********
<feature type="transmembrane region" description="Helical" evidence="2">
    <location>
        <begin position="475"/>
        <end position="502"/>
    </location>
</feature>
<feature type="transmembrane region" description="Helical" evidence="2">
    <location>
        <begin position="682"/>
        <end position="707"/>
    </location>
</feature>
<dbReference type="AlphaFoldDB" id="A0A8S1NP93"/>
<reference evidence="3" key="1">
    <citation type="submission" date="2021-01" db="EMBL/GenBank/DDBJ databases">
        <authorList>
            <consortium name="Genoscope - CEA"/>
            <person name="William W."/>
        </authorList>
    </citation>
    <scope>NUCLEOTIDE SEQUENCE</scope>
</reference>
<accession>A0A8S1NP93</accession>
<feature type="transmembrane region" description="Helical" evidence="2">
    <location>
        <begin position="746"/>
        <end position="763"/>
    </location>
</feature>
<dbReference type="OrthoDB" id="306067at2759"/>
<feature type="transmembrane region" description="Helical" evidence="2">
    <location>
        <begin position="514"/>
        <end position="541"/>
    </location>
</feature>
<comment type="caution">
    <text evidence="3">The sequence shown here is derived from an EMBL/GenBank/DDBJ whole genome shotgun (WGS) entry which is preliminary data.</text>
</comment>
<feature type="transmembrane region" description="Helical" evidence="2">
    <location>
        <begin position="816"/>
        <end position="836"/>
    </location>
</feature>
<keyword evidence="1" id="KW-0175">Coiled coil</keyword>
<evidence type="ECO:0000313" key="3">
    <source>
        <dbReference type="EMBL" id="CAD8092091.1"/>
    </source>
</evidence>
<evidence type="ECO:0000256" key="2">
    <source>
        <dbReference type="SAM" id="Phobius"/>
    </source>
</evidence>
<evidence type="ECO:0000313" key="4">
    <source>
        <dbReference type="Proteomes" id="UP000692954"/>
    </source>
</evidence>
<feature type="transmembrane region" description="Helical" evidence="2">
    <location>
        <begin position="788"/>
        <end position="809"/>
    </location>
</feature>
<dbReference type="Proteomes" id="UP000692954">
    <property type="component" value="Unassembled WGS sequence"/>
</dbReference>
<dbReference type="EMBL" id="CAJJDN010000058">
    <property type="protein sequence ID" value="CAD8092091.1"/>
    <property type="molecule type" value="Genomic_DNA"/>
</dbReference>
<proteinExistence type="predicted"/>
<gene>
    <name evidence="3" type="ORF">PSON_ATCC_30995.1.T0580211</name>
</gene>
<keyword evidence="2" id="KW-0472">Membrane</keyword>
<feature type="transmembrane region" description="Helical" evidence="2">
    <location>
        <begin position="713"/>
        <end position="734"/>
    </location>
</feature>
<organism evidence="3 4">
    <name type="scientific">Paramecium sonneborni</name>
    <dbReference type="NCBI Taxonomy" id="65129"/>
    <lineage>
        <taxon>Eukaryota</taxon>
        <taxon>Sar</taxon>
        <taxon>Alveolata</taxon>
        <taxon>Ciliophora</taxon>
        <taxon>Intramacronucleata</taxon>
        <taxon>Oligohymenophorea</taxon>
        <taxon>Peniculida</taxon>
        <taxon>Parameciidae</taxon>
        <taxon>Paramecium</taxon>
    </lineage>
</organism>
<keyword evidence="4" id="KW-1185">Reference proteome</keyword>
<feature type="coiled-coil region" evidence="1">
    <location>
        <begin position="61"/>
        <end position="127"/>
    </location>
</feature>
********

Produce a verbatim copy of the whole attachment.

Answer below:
<feature type="transmembrane region" description="Helical" evidence="2">
    <location>
        <begin position="475"/>
        <end position="502"/>
    </location>
</feature>
<feature type="transmembrane region" description="Helical" evidence="2">
    <location>
        <begin position="682"/>
        <end position="707"/>
    </location>
</feature>
<dbReference type="AlphaFoldDB" id="A0A8S1NP93"/>
<reference evidence="3" key="1">
    <citation type="submission" date="2021-01" db="EMBL/GenBank/DDBJ databases">
        <authorList>
            <consortium name="Genoscope - CEA"/>
            <person name="William W."/>
        </authorList>
    </citation>
    <scope>NUCLEOTIDE SEQUENCE</scope>
</reference>
<accession>A0A8S1NP93</accession>
<feature type="transmembrane region" description="Helical" evidence="2">
    <location>
        <begin position="746"/>
        <end position="763"/>
    </location>
</feature>
<dbReference type="OrthoDB" id="306067at2759"/>
<feature type="transmembrane region" description="Helical" evidence="2">
    <location>
        <begin position="514"/>
        <end position="541"/>
    </location>
</feature>
<comment type="caution">
    <text evidence="3">The sequence shown here is derived from an EMBL/GenBank/DDBJ whole genome shotgun (WGS) entry which is preliminary data.</text>
</comment>
<feature type="transmembrane region" description="Helical" evidence="2">
    <location>
        <begin position="816"/>
        <end position="836"/>
    </location>
</feature>
<keyword evidence="1" id="KW-0175">Coiled coil</keyword>
<evidence type="ECO:0000313" key="3">
    <source>
        <dbReference type="EMBL" id="CAD8092091.1"/>
    </source>
</evidence>
<evidence type="ECO:0000256" key="2">
    <source>
        <dbReference type="SAM" id="Phobius"/>
    </source>
</evidence>
<evidence type="ECO:0000313" key="4">
    <source>
        <dbReference type="Proteomes" id="UP000692954"/>
    </source>
</evidence>
<feature type="transmembrane region" description="Helical" evidence="2">
    <location>
        <begin position="788"/>
        <end position="809"/>
    </location>
</feature>
<dbReference type="Proteomes" id="UP000692954">
    <property type="component" value="Unassembled WGS sequence"/>
</dbReference>
<dbReference type="EMBL" id="CAJJDN010000058">
    <property type="protein sequence ID" value="CAD8092091.1"/>
    <property type="molecule type" value="Genomic_DNA"/>
</dbReference>
<proteinExistence type="predicted"/>
<gene>
    <name evidence="3" type="ORF">PSON_ATCC_30995.1.T0580211</name>
</gene>
<keyword evidence="2" id="KW-0472">Membrane</keyword>
<feature type="transmembrane region" description="Helical" evidence="2">
    <location>
        <begin position="713"/>
        <end position="734"/>
    </location>
</feature>
<organism evidence="3 4">
    <name type="scientific">Paramecium sonneborni</name>
    <dbReference type="NCBI Taxonomy" id="65129"/>
    <lineage>
        <taxon>Eukaryota</taxon>
        <taxon>Sar</taxon>
        <taxon>Alveolata</taxon>
        <taxon>Ciliophora</taxon>
        <taxon>Intramacronucleata</taxon>
        <taxon>Oligohymenophorea</taxon>
        <taxon>Peniculida</taxon>
        <taxon>Parameciidae</taxon>
        <taxon>Paramecium</taxon>
    </lineage>
</organism>
<keyword evidence="4" id="KW-1185">Reference proteome</keyword>
<feature type="coiled-coil region" evidence="1">
    <location>
        <begin position="61"/>
        <end position="127"/>
    </location>
</feature>